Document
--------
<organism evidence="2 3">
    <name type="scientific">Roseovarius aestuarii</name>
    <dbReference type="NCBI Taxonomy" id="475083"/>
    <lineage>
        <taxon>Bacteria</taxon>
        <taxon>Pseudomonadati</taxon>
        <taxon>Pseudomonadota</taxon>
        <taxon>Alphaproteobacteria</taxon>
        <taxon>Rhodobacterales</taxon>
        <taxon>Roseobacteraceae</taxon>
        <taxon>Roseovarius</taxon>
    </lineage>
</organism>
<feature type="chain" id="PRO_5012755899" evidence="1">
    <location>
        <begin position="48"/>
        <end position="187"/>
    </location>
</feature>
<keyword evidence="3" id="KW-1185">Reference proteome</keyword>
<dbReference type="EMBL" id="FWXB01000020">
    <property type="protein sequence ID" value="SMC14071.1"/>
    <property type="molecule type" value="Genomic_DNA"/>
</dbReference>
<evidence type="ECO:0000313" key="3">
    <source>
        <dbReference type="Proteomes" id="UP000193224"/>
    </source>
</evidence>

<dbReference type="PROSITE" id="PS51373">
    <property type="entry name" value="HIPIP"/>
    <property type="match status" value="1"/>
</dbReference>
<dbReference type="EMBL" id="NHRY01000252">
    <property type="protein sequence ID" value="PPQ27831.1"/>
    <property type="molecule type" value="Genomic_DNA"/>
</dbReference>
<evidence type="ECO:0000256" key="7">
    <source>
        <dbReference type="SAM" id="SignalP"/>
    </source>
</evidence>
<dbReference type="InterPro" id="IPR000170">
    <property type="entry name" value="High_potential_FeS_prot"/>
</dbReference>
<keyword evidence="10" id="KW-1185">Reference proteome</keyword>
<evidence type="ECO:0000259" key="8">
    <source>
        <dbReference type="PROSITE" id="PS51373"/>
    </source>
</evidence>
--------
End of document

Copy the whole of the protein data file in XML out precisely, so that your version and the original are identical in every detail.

<organism evidence="2 3">
    <name type="scientific">Roseovarius aestuarii</name>
    <dbReference type="NCBI Taxonomy" id="475083"/>
    <lineage>
        <taxon>Bacteria</taxon>
        <taxon>Pseudomonadati</taxon>
        <taxon>Pseudomonadota</taxon>
        <taxon>Alphaproteobacteria</taxon>
        <taxon>Rhodobacterales</taxon>
        <taxon>Roseobacteraceae</taxon>
        <taxon>Roseovarius</taxon>
    </lineage>
</organism>
<feature type="chain" id="PRO_5012755899" evidence="1">
    <location>
        <begin position="48"/>
        <end position="187"/>
    </location>
</feature>
<keyword evidence="3" id="KW-1185">Reference proteome</keyword>
<dbReference type="EMBL" id="FWXB01000020">
    <property type="protein sequence ID" value="SMC14071.1"/>
    <property type="molecule type" value="Genomic_DNA"/>
</dbReference>
<evidence type="ECO:0000313" key="3">
    <source>
        <dbReference type="Proteomes" id="UP000193224"/>
    </source>
</evidence>

<dbReference type="PROSITE" id="PS51373">
    <property type="entry name" value="HIPIP"/>
    <property type="match status" value="1"/>
</dbReference>
<dbReference type="EMBL" id="NHRY01000252">
    <property type="protein sequence ID" value="PPQ27831.1"/>
    <property type="molecule type" value="Genomic_DNA"/>
</dbReference>
<evidence type="ECO:0000256" key="7">
    <source>
        <dbReference type="SAM" id="SignalP"/>
    </source>
</evidence>
<dbReference type="InterPro" id="IPR000170">
    <property type="entry name" value="High_potential_FeS_prot"/>
</dbReference>
<keyword evidence="10" id="KW-1185">Reference proteome</keyword>
<evidence type="ECO:0000259" key="8">
    <source>
        <dbReference type="PROSITE" id="PS51373"/>
    </source>
</evidence>